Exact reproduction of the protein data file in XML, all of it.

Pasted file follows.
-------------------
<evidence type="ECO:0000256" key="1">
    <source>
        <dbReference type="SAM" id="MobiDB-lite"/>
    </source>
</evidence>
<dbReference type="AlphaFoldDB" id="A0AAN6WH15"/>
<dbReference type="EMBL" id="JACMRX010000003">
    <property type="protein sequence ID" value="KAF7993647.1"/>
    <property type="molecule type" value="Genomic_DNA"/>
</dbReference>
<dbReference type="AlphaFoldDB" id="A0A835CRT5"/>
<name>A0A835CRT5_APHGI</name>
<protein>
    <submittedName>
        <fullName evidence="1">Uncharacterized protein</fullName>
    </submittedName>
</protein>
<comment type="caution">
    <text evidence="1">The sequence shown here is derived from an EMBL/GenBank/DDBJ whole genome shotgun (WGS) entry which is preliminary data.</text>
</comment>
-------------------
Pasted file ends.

<evidence type="ECO:0000256" key="1">
    <source>
        <dbReference type="SAM" id="MobiDB-lite"/>
    </source>
</evidence>
<dbReference type="AlphaFoldDB" id="A0AAN6WH15"/>
<dbReference type="EMBL" id="JACMRX010000003">
    <property type="protein sequence ID" value="KAF7993647.1"/>
    <property type="molecule type" value="Genomic_DNA"/>
</dbReference>
<dbReference type="AlphaFoldDB" id="A0A835CRT5"/>
<name>A0A835CRT5_APHGI</name>
<protein>
    <submittedName>
        <fullName evidence="1">Uncharacterized protein</fullName>
    </submittedName>
</protein>
<comment type="caution">
    <text evidence="1">The sequence shown here is derived from an EMBL/GenBank/DDBJ whole genome shotgun (WGS) entry which is preliminary data.</text>
</comment>